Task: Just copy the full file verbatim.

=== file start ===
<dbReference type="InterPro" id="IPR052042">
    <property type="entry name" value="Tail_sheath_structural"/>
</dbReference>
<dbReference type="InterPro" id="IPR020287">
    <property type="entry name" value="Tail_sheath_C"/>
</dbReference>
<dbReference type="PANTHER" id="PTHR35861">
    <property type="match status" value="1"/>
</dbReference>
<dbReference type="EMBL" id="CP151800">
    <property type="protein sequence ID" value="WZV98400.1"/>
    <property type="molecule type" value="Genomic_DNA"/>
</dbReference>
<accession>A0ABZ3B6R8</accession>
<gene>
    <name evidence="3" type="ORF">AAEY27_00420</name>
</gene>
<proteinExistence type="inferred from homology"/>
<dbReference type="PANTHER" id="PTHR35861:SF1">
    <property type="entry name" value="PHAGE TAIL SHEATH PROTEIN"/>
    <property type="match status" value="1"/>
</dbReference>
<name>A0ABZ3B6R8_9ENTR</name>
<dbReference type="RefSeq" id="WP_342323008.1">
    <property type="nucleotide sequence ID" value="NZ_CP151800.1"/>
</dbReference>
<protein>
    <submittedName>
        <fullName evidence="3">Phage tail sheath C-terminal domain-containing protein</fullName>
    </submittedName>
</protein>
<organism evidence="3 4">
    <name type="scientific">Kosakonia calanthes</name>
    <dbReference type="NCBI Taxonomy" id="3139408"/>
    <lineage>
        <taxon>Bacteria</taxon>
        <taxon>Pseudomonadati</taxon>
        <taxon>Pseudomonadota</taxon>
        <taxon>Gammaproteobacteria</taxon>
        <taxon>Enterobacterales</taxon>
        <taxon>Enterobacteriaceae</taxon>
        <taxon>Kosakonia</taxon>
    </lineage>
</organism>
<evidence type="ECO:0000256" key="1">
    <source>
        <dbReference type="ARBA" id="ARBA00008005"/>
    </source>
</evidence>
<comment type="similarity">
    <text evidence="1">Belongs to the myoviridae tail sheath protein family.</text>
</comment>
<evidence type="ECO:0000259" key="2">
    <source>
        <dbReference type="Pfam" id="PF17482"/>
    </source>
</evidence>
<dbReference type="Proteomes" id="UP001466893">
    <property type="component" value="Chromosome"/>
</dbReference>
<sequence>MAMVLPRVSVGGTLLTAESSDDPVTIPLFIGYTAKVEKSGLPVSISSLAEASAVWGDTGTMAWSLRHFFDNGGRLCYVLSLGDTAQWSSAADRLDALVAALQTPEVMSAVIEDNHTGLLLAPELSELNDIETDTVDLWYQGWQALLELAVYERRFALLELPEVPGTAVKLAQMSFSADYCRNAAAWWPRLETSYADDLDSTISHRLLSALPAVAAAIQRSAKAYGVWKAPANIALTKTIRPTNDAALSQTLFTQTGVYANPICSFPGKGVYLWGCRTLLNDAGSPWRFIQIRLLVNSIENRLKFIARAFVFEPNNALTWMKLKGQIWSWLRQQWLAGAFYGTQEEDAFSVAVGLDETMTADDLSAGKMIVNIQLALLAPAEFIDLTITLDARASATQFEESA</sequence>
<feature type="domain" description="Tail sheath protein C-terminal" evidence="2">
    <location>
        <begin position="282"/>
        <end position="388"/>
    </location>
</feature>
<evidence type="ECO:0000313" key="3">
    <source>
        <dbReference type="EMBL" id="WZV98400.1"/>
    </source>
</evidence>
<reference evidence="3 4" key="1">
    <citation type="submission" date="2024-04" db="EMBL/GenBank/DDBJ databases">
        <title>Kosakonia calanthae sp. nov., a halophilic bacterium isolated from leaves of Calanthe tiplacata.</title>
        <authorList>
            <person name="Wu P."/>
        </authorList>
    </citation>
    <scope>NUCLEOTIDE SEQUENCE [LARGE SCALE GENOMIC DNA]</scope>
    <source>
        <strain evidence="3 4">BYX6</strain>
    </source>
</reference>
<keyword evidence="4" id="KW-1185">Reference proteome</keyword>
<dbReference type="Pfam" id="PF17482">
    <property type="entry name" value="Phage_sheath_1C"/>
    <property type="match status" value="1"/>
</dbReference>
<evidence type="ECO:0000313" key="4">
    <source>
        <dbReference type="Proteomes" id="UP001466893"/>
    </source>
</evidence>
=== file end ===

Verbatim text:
<dbReference type="InterPro" id="IPR052042">
    <property type="entry name" value="Tail_sheath_structural"/>
</dbReference>
<dbReference type="InterPro" id="IPR020287">
    <property type="entry name" value="Tail_sheath_C"/>
</dbReference>
<dbReference type="PANTHER" id="PTHR35861">
    <property type="match status" value="1"/>
</dbReference>
<dbReference type="EMBL" id="CP151800">
    <property type="protein sequence ID" value="WZV98400.1"/>
    <property type="molecule type" value="Genomic_DNA"/>
</dbReference>
<accession>A0ABZ3B6R8</accession>
<gene>
    <name evidence="3" type="ORF">AAEY27_00420</name>
</gene>
<proteinExistence type="inferred from homology"/>
<dbReference type="PANTHER" id="PTHR35861:SF1">
    <property type="entry name" value="PHAGE TAIL SHEATH PROTEIN"/>
    <property type="match status" value="1"/>
</dbReference>
<name>A0ABZ3B6R8_9ENTR</name>
<dbReference type="RefSeq" id="WP_342323008.1">
    <property type="nucleotide sequence ID" value="NZ_CP151800.1"/>
</dbReference>
<protein>
    <submittedName>
        <fullName evidence="3">Phage tail sheath C-terminal domain-containing protein</fullName>
    </submittedName>
</protein>
<organism evidence="3 4">
    <name type="scientific">Kosakonia calanthes</name>
    <dbReference type="NCBI Taxonomy" id="3139408"/>
    <lineage>
        <taxon>Bacteria</taxon>
        <taxon>Pseudomonadati</taxon>
        <taxon>Pseudomonadota</taxon>
        <taxon>Gammaproteobacteria</taxon>
        <taxon>Enterobacterales</taxon>
        <taxon>Enterobacteriaceae</taxon>
        <taxon>Kosakonia</taxon>
    </lineage>
</organism>
<evidence type="ECO:0000256" key="1">
    <source>
        <dbReference type="ARBA" id="ARBA00008005"/>
    </source>
</evidence>
<comment type="similarity">
    <text evidence="1">Belongs to the myoviridae tail sheath protein family.</text>
</comment>
<evidence type="ECO:0000259" key="2">
    <source>
        <dbReference type="Pfam" id="PF17482"/>
    </source>
</evidence>
<dbReference type="Proteomes" id="UP001466893">
    <property type="component" value="Chromosome"/>
</dbReference>
<sequence>MAMVLPRVSVGGTLLTAESSDDPVTIPLFIGYTAKVEKSGLPVSISSLAEASAVWGDTGTMAWSLRHFFDNGGRLCYVLSLGDTAQWSSAADRLDALVAALQTPEVMSAVIEDNHTGLLLAPELSELNDIETDTVDLWYQGWQALLELAVYERRFALLELPEVPGTAVKLAQMSFSADYCRNAAAWWPRLETSYADDLDSTISHRLLSALPAVAAAIQRSAKAYGVWKAPANIALTKTIRPTNDAALSQTLFTQTGVYANPICSFPGKGVYLWGCRTLLNDAGSPWRFIQIRLLVNSIENRLKFIARAFVFEPNNALTWMKLKGQIWSWLRQQWLAGAFYGTQEEDAFSVAVGLDETMTADDLSAGKMIVNIQLALLAPAEFIDLTITLDARASATQFEESA</sequence>
<feature type="domain" description="Tail sheath protein C-terminal" evidence="2">
    <location>
        <begin position="282"/>
        <end position="388"/>
    </location>
</feature>
<evidence type="ECO:0000313" key="3">
    <source>
        <dbReference type="EMBL" id="WZV98400.1"/>
    </source>
</evidence>
<reference evidence="3 4" key="1">
    <citation type="submission" date="2024-04" db="EMBL/GenBank/DDBJ databases">
        <title>Kosakonia calanthae sp. nov., a halophilic bacterium isolated from leaves of Calanthe tiplacata.</title>
        <authorList>
            <person name="Wu P."/>
        </authorList>
    </citation>
    <scope>NUCLEOTIDE SEQUENCE [LARGE SCALE GENOMIC DNA]</scope>
    <source>
        <strain evidence="3 4">BYX6</strain>
    </source>
</reference>
<keyword evidence="4" id="KW-1185">Reference proteome</keyword>
<dbReference type="Pfam" id="PF17482">
    <property type="entry name" value="Phage_sheath_1C"/>
    <property type="match status" value="1"/>
</dbReference>
<evidence type="ECO:0000313" key="4">
    <source>
        <dbReference type="Proteomes" id="UP001466893"/>
    </source>
</evidence>